Leningrad: The Epic Siege of World War II, 1941-1944
- Anna Reid
- Walker & Company
- 512 pp.
- Reviewed by David L. Robbins
- August 31, 2011
An exhaustive and sure-handed account of the human misery behind the terrible event.
Reviewed by David L. Robbins
Every generation selects its absolutes: that thing, event or person we describe as the best or worst ever — as if we could recall “ever.” For tales of cold horror and deprivation, a time that truly reduced the human condition to its instinctual range of heroism to barbarity, a strong candidate for an absolute is the German siege of Leningrad, 1941-44.
Anna Reid in her new history Leningrad: The Epic Siege of World War II, 1941-1944 has taken up the challenge of capturing the vast scope of that city’s wartime misery, and along with it the universe of tragedies both civilian and military. In Reid’s able effort, the siege solidifies its repute as a high-water mark for suffering imposed on a great metropolis.
No reader of Leningrad can be left with anything less than a complete picture, and a case of exhaustion. It takes an abiding curiosity or some unwavering personal attachment to endure a tale like this. People waste away on these pages, dying for each other, eating each other, writing letters of love and goodbye; children starve; elderly keel over; soldiers of both armies question their roles; leaders make mistakes paid for by thousands of unfortunates. Every day in Leningrad is a paean to death and terror, resilience, corruption and survival. Likewise, every one of Reid’s paragraphs is a brushstroke in that horrific mural.
Reid does a total job here, very sure-handed, and the power of the epic blows like a winter gale off the page. She marshals her details in groupings that are easy to follow, often under chapter headings that belie the severity to come. For example, “Sleds and Cocoons,” “The Big House” and “125 Grams” all make for benign thresholds to descriptions of food scarcity, interrogation and denunciation, and death by starvation. By parsing Leningrad’s story into topics rather than mere chronological order, Reid adds depth to the narrative.
Her writing style, while rarely concise, does not let flourish get in the way of impact. She relates from a myriad of perches, gazing down on every conceivable sort of victim and brute. Too frequently, however, the drive is broken by those excerpts and official quotes; you’ll be hard pressed to find any paragraph that does not look away to some voice out of the past. While Reid does an excellent job selecting these interstitial pieces — the Germans and Russians who struggled over Leningrad were a literate lot — the flow doesn’t always benefit from an anecdote or time capsule. These embellishments often thwart her momentum; the grim details can bog. You’ll encounter no small amount of conjecture, odd for a history, lots of “probably” and “may have,” each time joggling the reader off the page and into Reid’s own head. When folks are perishing in frozen droves and excruciating detail, the pace is hard enough to maintain without these stumbles.
As a novelist of principally World War II novels, including a trilogy on the Eastern Front, I have long searched for a tale to tell out of the siege of Leningrad. It’s just too grand an event to ignore. I’ve been unsuccessful but many writers have not. I’ve read a few histories on the subject, notably the gold standard of the field, Harrison Salisbury’s The 900 Days: The Siege of Leningrad, published in 1969. David M. Glantz, a credible and experienced chronicler of the Eastern Front, gave us The Siege of Leningrad: 900 Days of Terror in 2007. Herein lies my quandary about Reid’s Leningrad. Why do we need another saga about Leningrad’s misery?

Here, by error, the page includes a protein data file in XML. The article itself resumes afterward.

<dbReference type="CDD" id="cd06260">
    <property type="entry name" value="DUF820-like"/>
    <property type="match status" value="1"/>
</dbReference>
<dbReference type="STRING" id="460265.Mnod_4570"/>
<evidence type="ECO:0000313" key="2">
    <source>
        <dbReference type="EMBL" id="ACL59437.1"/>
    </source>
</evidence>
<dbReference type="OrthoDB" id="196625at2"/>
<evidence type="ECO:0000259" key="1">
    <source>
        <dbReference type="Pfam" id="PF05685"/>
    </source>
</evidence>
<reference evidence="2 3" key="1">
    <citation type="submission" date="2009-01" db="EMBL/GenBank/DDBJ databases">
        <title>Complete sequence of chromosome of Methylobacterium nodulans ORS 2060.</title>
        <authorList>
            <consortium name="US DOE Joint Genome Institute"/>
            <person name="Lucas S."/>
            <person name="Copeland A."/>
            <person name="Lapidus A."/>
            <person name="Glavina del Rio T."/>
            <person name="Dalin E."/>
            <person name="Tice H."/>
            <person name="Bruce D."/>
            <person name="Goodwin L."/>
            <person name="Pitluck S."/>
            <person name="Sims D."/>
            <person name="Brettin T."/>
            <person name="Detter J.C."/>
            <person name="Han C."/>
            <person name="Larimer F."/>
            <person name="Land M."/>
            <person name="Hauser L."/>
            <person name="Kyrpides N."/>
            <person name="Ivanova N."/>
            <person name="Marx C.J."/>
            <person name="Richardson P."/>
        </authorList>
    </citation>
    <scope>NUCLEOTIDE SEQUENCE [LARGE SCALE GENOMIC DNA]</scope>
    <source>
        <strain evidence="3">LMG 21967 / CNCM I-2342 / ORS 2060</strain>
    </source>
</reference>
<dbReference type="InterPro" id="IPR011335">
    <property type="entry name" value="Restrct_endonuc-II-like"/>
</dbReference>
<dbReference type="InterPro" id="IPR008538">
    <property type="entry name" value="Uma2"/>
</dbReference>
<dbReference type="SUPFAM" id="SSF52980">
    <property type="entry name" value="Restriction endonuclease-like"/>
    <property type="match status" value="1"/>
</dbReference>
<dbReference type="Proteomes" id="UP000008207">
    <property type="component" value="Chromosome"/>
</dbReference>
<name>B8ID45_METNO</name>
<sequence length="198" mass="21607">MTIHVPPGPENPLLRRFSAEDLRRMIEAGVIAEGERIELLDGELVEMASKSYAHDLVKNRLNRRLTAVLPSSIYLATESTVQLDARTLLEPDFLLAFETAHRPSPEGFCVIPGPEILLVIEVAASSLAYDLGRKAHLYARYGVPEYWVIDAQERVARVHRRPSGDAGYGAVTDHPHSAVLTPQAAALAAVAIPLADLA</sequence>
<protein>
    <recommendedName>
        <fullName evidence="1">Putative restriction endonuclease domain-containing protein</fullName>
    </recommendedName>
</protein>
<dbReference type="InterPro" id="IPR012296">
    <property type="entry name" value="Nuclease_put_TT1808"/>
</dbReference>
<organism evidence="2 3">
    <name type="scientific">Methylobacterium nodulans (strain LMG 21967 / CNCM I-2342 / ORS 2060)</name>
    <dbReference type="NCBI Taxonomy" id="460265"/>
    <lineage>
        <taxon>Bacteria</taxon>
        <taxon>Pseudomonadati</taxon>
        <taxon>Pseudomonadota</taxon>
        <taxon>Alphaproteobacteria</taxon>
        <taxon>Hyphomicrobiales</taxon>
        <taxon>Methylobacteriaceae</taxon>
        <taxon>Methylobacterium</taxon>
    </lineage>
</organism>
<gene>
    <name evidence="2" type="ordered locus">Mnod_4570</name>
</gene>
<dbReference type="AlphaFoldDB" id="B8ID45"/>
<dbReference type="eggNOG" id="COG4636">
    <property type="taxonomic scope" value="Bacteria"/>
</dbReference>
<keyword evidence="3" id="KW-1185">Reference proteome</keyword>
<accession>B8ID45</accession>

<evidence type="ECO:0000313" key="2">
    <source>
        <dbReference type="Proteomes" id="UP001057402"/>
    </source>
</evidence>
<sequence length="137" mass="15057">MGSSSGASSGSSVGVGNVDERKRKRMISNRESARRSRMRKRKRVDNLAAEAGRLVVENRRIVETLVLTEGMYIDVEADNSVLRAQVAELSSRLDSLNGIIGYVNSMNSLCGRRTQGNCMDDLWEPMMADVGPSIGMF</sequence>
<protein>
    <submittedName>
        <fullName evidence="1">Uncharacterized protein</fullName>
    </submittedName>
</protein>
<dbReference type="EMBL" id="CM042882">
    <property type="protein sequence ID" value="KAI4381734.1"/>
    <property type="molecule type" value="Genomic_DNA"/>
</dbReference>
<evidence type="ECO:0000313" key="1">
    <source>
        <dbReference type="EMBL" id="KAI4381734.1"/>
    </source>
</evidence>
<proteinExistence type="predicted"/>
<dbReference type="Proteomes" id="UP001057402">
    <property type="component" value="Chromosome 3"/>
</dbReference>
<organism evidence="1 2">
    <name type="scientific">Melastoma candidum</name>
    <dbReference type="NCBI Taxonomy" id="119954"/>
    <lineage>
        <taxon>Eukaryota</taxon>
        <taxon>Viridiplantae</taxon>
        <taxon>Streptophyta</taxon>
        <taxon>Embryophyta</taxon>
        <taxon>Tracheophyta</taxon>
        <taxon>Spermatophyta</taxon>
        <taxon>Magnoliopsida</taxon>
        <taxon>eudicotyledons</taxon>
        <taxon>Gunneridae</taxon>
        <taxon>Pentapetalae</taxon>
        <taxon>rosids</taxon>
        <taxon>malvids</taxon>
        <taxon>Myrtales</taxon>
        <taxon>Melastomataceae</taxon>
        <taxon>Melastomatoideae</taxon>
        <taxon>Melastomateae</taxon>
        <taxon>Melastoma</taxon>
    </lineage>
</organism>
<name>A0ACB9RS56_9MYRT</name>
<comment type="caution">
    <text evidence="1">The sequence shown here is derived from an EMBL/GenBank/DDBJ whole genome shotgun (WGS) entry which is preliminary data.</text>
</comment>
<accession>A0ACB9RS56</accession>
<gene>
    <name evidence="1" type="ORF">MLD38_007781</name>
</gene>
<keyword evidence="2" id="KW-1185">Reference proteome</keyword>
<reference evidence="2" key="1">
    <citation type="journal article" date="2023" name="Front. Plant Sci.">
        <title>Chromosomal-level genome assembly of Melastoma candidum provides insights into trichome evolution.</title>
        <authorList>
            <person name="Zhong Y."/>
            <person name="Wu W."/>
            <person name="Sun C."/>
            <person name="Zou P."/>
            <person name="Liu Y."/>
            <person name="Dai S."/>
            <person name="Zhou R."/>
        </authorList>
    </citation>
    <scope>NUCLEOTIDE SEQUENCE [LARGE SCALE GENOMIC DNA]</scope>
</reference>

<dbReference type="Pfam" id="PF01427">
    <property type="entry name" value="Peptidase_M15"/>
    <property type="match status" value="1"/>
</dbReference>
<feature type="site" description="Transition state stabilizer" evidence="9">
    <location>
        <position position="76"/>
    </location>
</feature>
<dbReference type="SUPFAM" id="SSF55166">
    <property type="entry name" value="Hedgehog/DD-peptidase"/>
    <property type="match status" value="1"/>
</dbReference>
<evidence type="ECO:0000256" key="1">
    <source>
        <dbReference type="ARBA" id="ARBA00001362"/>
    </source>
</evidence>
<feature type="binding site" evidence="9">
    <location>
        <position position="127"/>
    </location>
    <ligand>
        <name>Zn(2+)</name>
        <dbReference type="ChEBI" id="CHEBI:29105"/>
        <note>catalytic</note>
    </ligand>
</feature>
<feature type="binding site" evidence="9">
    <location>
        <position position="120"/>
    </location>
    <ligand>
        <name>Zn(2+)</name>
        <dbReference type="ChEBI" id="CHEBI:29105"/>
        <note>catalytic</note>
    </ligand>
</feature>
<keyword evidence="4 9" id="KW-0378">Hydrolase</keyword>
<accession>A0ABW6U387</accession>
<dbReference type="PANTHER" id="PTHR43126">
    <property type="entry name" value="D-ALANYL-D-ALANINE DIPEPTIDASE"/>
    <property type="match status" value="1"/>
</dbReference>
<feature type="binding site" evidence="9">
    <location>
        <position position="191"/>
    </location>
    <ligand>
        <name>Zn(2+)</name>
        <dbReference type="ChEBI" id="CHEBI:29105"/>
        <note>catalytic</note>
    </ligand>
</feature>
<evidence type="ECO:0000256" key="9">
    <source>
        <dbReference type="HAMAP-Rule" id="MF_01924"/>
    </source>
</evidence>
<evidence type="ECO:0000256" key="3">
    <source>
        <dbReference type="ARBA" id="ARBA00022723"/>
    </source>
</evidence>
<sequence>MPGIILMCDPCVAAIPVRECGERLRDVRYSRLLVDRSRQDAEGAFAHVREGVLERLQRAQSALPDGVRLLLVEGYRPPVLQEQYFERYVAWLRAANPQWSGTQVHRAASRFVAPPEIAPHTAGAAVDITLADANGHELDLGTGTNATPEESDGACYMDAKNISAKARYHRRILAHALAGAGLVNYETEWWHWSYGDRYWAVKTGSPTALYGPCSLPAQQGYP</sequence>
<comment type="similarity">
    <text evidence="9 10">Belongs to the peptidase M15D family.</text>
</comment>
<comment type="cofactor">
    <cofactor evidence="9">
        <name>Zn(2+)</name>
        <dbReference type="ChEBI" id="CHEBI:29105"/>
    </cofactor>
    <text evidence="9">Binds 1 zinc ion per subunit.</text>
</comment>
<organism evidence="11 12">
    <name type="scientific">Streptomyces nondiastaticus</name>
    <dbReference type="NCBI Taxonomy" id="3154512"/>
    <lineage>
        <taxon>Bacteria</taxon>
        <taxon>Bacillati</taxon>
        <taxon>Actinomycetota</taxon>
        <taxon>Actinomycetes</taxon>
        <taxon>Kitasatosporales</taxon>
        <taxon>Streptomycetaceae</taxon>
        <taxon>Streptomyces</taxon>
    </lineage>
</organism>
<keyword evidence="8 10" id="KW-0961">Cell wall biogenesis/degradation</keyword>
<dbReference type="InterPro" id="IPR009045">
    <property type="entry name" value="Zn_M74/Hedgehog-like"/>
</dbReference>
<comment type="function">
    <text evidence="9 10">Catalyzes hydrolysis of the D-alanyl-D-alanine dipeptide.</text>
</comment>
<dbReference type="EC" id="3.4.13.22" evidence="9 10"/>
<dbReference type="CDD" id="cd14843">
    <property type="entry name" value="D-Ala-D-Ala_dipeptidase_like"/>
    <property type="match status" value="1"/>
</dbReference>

Reid’s work covers a by now familiar waterfront: the Nazis’ intent for Leningrad, the incompetence of the Soviet war leadership, the horrors of the armed struggle and — according to the book’s advance materials — “the terrible details of life in the blocked city: the relentless search for food, the withering of emotions and family ties, looting, murder and cannibalism.” Sounds a bit carnival bark-y to me: step right up, you won’t believe your eyes. I can’t imagine that any previously published historians who labored over the blockade of Leningrad omitted these issues or neglected the human toll. Certainly Salisbury’s 900 Days explored them in depth, and remains secure in its honored position more than 40 years after publication.
Leningrad is readable, gritty and well organized, and will stand competently beside any past or future history of this awful epoch. But it does not stand alone, nor does it rise above. It is not an absolute. If you’ve read a prior history of the siege and wish to endure the heartache again to pan for what fresh revelations are contained in Leningrad as a result of “newly available diaries and government records,” you may be disappointed. There simply was not much that felt like a departure from already published texts. Human wretchedness, to a large extent, can be as well expressed by access to a hundred diaries as it can be to two hundred, though academicians will appreciate Reid’s voluminous bibliography and excellent annotations.
If, however, this is your first bitter taste of the blockade, you’ll find everything here. Reid writes well when she lets her own voice supersede the diarists and soldiers, and she’s capable of carrying you across the white wastes and the Baltic to take up residence in the ruins with the lice and living corpses.
The murderous, icy siege of Leningrad is a moving experience in Reid’s hands. But it has been this in the hands of others as well.
David L. Robbins is the author of several novels set during World War II, including an Eastern Front trilogy: The War of the Rats, Last Citadel and The End of War. His most recent novel is Broken Jewel, and he is currently working on “The Devil’s Waters,” a novel about Somali piracy.